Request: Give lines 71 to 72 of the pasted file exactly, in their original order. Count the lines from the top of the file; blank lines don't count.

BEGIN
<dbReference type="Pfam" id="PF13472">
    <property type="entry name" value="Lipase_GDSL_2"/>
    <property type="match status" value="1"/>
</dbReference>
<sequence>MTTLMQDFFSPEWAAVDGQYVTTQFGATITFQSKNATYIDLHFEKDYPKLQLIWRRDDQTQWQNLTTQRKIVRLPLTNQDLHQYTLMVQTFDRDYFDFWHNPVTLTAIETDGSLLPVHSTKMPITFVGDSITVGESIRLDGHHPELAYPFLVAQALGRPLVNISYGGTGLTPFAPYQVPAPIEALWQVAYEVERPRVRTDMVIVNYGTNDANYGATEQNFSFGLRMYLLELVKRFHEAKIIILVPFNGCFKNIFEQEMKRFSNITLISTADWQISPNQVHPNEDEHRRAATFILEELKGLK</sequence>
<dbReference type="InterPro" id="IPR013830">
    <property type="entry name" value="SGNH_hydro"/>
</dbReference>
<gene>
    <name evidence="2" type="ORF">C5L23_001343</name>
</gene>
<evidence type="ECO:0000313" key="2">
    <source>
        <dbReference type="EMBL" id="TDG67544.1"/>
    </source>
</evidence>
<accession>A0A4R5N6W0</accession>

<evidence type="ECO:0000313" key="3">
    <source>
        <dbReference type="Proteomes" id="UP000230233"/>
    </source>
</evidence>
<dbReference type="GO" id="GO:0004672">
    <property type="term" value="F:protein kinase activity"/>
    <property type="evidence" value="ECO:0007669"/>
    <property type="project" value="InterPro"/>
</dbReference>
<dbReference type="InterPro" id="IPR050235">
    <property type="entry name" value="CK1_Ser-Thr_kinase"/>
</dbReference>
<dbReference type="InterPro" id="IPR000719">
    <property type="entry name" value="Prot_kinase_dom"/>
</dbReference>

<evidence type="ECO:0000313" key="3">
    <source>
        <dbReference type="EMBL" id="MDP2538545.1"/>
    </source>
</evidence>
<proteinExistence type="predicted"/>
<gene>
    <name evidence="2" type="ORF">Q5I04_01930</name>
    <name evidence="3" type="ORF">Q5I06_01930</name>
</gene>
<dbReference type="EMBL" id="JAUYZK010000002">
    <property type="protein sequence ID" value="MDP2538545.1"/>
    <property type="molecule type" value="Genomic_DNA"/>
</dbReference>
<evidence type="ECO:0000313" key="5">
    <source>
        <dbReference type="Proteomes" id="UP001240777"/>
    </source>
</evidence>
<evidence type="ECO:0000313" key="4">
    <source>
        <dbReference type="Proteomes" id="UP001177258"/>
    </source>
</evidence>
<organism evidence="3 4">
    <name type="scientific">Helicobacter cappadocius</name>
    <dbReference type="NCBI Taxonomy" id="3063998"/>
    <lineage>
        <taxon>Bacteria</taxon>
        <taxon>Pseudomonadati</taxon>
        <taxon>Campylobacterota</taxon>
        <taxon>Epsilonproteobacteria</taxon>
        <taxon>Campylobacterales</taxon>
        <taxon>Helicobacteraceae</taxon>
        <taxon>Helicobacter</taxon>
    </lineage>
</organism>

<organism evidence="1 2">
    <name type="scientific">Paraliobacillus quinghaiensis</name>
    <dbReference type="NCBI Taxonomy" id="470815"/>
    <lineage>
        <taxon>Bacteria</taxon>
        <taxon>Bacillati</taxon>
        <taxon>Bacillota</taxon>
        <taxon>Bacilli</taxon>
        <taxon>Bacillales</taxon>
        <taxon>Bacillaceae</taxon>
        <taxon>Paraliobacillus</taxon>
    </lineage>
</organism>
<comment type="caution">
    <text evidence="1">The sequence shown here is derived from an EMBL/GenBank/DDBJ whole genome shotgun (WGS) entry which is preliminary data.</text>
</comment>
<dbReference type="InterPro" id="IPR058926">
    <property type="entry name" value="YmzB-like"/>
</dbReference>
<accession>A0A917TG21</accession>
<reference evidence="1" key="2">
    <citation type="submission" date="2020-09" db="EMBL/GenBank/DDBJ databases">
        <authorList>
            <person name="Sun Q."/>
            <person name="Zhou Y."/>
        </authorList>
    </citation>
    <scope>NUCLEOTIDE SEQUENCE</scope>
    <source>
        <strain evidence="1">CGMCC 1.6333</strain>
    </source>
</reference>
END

<organism evidence="1 2">
    <name type="scientific">Paraliobacillus quinghaiensis</name>